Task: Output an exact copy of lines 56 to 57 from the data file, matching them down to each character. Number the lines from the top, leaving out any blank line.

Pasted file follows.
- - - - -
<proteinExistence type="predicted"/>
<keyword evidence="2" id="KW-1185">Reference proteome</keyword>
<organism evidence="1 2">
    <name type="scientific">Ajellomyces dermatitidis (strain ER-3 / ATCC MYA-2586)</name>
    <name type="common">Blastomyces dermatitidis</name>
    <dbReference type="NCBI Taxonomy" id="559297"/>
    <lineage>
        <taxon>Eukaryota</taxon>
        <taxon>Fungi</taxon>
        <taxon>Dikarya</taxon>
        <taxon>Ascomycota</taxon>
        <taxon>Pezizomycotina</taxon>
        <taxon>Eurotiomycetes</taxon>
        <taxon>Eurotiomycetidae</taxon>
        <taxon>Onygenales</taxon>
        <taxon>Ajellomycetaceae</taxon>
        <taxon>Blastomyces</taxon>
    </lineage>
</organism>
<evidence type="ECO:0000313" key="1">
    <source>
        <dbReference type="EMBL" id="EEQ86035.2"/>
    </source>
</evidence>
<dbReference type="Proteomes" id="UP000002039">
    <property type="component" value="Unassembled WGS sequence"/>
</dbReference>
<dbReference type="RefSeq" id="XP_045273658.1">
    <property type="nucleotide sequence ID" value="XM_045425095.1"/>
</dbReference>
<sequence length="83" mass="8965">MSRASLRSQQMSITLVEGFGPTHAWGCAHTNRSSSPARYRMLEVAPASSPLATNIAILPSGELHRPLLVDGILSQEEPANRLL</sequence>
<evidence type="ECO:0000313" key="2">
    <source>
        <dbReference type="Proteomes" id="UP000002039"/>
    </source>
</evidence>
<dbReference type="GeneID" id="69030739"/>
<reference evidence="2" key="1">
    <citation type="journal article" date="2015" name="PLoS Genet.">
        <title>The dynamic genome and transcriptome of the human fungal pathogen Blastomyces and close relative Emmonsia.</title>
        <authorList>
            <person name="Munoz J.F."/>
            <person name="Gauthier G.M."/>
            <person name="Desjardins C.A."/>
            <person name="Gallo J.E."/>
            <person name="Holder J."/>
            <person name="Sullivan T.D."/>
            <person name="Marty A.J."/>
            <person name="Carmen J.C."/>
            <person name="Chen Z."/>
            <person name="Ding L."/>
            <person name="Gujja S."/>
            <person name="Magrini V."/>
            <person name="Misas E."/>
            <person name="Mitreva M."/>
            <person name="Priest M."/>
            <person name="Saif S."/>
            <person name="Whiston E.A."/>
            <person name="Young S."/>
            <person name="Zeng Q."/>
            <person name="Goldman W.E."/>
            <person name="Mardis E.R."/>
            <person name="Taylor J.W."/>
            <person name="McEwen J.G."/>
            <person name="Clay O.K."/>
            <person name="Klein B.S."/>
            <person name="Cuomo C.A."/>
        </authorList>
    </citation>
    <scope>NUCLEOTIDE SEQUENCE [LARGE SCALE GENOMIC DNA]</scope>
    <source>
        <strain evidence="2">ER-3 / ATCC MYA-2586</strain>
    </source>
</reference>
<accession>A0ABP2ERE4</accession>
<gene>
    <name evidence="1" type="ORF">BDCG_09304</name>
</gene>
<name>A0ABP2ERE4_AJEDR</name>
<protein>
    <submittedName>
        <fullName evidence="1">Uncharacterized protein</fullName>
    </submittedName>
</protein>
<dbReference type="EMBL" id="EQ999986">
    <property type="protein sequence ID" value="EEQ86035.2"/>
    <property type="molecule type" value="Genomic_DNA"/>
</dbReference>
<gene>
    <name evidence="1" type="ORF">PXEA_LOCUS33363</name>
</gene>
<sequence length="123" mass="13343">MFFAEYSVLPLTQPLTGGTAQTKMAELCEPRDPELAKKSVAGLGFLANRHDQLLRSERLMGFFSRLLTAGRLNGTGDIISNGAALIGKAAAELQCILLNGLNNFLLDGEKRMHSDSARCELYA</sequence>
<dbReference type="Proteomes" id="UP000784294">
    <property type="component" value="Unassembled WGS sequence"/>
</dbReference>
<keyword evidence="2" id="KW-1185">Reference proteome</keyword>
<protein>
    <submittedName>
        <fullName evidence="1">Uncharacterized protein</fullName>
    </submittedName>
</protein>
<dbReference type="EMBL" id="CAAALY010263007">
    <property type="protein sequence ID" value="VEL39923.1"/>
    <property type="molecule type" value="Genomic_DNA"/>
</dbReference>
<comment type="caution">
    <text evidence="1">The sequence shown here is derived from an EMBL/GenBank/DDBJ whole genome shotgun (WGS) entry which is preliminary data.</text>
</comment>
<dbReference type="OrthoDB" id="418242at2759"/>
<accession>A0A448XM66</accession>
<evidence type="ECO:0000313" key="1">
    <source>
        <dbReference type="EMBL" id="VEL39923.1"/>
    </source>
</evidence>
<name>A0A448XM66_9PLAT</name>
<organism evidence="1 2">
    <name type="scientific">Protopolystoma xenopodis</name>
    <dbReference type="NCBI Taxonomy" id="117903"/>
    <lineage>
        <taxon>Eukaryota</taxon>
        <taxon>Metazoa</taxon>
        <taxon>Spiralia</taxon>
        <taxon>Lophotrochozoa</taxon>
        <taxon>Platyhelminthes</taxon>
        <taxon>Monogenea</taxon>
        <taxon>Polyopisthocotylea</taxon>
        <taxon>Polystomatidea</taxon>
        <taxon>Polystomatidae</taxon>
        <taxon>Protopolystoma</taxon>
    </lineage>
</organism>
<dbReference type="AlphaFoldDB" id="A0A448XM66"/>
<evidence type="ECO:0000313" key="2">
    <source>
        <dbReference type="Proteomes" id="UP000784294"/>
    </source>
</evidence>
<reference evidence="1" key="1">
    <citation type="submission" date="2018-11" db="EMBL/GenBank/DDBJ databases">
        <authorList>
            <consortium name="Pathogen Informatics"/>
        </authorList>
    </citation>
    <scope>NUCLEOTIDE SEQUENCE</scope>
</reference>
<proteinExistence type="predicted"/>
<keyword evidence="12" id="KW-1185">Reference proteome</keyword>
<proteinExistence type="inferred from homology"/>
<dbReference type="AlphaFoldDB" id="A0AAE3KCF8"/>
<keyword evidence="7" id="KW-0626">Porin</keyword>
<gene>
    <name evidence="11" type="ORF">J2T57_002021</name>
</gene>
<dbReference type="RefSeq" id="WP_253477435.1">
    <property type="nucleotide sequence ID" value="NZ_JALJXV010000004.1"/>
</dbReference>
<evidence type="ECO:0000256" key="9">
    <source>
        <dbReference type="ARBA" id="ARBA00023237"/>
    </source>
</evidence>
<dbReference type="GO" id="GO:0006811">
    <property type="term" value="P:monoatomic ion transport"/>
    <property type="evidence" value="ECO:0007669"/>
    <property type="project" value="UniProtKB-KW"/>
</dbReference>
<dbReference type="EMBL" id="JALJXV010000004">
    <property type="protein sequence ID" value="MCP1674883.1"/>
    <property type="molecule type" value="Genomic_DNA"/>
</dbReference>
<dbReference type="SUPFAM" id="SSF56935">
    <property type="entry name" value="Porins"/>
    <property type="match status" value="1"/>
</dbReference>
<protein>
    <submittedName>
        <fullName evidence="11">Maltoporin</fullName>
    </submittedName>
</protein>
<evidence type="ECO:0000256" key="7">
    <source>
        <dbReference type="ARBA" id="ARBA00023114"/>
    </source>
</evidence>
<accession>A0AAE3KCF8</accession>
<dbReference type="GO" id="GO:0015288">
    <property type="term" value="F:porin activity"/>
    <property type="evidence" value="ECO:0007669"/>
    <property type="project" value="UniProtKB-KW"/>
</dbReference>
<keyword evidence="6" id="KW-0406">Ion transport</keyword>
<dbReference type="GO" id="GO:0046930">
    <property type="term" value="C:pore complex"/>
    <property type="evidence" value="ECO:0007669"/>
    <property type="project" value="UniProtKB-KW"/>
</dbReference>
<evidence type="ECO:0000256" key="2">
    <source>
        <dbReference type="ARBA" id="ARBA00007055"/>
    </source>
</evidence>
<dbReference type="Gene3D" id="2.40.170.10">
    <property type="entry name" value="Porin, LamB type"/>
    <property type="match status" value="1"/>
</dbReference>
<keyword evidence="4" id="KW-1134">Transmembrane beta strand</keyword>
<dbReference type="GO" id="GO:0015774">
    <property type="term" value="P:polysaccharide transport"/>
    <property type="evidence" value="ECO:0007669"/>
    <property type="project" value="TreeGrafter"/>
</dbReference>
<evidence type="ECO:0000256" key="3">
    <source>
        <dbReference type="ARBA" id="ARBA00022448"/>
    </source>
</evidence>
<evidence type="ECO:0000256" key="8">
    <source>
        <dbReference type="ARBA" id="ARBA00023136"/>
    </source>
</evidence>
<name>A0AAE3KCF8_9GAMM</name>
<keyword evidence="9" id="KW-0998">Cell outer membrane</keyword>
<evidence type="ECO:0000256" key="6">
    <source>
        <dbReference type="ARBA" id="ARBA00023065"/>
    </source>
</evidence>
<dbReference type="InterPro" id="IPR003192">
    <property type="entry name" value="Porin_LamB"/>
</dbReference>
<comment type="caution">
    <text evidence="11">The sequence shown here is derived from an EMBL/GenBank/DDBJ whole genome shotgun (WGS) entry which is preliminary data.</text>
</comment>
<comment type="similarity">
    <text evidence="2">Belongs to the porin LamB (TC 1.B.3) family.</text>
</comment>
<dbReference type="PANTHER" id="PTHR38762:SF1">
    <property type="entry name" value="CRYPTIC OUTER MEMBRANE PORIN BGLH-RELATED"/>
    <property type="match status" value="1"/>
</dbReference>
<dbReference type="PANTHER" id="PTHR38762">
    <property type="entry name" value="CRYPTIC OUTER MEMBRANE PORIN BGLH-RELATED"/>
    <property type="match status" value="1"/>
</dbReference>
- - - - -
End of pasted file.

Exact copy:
            <person name="Priest M."/>
            <person name="Saif S."/>